The Profitability of Sustainability

I often wonder, while we have the techonology, the money and the means to convert our miserable world into a sustainable world why are we unable to transit? What is taking us so long (since 1972 when the United Nations Conference on the Human Environment took place, since 1987 of the Bruntland Report and since 1992 of the Kyoto protocol)? Paul Hawkin has made a valiant attempt to understand what it would take for the world to reverse global warming i.e. to start sequestering the excess of carbon (GHG emissions) in the atmosphere so that we are back to safe levels. He edited a collosial effort of over 100 researchers and writers from across the world coming together for Drawdown. The book is awesome. It ranks the best solutions in decreasing order of their impact. It has some counterintuitive ranking which is worth pondering over. What makes the book special is that it is a first of its kind. A pioneering effort indeed!

But the book tells us a future under mutliple “What ifs”, what if all the girls get educated and could control their fertility rates leading to a more sustainable population. What if all the food that is wasted around the world was saved. What if the land use and land change was improved to sequester more carbon etc. etc. It has around 100 such solutions. The catch is this. We pretty much are aware that there exist solutions to our misery, but are unable to overcome our inability to implement these solutions. Probably the enabling environment is just not enabling enough. Now the question is of “How to” and not so much of “What if”. Let’s think about it!

There is one dominant principle on which most of the meta decision making happens. Profitability! For all of you who are unaware of what this means, profitability basically means that you should get more than what you spend – be it energy or money. If the profitability of action A is less than action B then there is a fair chance that majority would chose action B over A and this has been the dominant narrative for most part of our formal civilization.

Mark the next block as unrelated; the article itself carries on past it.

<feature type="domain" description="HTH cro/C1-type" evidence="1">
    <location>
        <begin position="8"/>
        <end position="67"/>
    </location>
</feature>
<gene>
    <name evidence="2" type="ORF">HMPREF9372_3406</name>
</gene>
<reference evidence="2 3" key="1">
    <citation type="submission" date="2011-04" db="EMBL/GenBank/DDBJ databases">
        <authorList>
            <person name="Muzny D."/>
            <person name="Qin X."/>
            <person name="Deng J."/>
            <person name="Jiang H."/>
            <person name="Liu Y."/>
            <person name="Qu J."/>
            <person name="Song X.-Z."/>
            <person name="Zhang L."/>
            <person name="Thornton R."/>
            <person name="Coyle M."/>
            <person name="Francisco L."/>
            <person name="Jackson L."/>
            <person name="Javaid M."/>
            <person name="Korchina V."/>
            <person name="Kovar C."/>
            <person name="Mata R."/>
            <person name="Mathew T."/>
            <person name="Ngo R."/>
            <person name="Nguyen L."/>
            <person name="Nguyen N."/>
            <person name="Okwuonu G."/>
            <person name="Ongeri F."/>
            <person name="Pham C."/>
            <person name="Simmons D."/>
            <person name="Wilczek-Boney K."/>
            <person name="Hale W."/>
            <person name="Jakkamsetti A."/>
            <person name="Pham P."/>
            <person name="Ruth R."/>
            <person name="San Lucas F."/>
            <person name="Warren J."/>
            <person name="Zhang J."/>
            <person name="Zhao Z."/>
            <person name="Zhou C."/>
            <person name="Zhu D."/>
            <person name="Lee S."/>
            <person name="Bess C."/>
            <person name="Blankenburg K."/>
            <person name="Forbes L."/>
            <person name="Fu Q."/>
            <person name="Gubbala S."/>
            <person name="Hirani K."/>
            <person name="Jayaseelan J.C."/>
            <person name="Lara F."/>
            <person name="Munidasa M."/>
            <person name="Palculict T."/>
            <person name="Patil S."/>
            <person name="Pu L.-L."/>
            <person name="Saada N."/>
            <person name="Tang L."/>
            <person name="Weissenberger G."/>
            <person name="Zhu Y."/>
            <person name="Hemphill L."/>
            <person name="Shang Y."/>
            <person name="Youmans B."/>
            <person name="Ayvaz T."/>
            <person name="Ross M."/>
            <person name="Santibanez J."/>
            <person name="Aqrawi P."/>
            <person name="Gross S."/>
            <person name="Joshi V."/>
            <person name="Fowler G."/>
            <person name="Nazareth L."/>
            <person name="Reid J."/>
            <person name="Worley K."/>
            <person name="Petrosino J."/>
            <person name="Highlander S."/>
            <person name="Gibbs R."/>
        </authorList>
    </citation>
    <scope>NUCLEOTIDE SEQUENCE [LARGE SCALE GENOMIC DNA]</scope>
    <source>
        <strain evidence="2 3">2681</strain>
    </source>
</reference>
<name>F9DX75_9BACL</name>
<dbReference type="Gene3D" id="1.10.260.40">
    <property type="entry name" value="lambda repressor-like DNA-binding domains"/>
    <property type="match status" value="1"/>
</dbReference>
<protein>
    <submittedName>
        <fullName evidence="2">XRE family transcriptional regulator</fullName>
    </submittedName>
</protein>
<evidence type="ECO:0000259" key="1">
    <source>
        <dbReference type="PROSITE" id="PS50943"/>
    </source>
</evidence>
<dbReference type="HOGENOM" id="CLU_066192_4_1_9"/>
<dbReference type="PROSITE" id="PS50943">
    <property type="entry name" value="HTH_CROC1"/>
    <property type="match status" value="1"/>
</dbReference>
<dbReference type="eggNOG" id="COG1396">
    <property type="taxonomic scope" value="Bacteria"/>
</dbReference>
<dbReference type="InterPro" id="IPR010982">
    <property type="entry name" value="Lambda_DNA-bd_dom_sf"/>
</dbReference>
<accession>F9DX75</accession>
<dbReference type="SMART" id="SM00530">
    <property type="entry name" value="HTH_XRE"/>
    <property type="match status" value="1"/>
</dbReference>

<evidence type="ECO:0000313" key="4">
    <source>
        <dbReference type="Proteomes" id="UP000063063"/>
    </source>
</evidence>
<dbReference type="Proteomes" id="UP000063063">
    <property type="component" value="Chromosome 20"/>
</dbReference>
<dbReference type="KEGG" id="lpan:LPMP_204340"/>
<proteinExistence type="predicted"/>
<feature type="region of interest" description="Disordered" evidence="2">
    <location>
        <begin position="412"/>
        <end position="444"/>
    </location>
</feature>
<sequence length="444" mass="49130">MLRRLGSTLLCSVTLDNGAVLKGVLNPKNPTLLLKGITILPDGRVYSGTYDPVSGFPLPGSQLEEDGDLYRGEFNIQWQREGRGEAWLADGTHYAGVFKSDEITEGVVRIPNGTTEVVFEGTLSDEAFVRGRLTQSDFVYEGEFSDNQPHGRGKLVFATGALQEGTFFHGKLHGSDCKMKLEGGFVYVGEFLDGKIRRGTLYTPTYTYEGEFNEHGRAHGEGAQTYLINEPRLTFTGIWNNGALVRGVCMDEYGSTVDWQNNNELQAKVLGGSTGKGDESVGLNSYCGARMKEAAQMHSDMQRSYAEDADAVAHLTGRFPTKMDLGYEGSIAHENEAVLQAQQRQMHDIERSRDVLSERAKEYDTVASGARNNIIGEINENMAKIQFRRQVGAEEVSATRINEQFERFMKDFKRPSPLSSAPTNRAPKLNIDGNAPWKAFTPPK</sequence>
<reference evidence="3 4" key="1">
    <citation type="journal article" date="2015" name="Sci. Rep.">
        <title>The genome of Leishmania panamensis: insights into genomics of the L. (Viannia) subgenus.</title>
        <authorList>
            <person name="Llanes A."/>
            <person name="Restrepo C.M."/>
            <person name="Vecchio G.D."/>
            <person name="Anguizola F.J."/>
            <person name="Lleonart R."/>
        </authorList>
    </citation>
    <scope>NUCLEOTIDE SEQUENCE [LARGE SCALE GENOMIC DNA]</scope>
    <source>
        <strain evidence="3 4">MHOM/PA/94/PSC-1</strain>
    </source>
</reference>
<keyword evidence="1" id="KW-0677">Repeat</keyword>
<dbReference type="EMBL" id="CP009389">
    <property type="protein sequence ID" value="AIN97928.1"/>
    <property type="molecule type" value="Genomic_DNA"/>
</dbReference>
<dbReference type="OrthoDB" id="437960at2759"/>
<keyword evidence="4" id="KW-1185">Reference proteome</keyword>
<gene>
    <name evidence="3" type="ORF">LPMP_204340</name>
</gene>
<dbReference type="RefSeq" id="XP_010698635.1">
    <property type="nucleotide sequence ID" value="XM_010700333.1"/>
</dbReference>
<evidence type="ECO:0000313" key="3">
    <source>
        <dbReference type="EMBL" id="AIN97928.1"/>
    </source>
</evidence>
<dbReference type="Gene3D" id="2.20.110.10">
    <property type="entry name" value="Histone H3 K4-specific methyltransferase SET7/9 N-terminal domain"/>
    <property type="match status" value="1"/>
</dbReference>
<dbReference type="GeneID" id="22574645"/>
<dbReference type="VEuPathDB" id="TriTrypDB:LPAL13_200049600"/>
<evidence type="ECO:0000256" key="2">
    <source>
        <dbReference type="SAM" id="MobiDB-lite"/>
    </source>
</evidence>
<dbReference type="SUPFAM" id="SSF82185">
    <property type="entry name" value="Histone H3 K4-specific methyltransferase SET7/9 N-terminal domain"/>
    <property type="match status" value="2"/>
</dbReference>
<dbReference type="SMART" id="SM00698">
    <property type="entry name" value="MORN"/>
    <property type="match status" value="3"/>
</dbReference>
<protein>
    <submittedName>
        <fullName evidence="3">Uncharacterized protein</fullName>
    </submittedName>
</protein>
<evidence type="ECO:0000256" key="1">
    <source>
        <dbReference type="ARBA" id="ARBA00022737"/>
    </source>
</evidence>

There is perhaps nothing that stops us from moving to a truely sustainable and just world. And I am damn sure that it is definetely not our lack of understanding of the complexity of our real world. Yes, we still do not have a genuine intuitive understanding of real world complexity that can help us take systemic decisions, but I think we understand enough to be able to enable a transition process. Then what is it that is stopping us?

For many days (in between) I have often been lured into climate finance, green bonds, carbon credits and related discussions. And I mantained that I am just not interested. Simply because I believe these, in their current forms, are just distractions and not real solutions. Because the math is simple. If (and that is a big if) the profitability of climate/sustainability solutions is not more than the climate/sustainability problems then there is just not enough incentive for us to transit. Unless Solutions have a higher ROI than Problems, we are going to maintain a status quo or at best a deliberately slower transition (something that we are seeing now, which is ironically also considered transformative by some).

This theory is generically applicable. There may be brilliant examples of work where profitability or economics just did not matter, but they are far and few in between. Not enough to enable a macro transition. But the question is do we need to wait for it? Can micro, meso movements make a shift? I think yes they can. But I just dont know how much and how can I be a part of it. Because I am pretty much part of the problem economy more than the solution economy.

Now comes the game changer.

If we think that the solution economy has to have a higher profitability than the problem economy then we need to change the nature of economics. The purpose of money has to change when it comes to solution economy. It has to, has to enable a more sustainable behaviour of the masses.

I urge you all to read on the following topics and see if you find merit in my argument because after all my arguments are based on common sense and the available literature. So here is the list:

  • Localisation
  • Ecological Economics
  • Global Equillibrium
  • Limits to Growth
  • Local Currencies (community currencies)
  • Time Banking
  • Ecological Currencies
  • Degrowth
  • Steady State Economics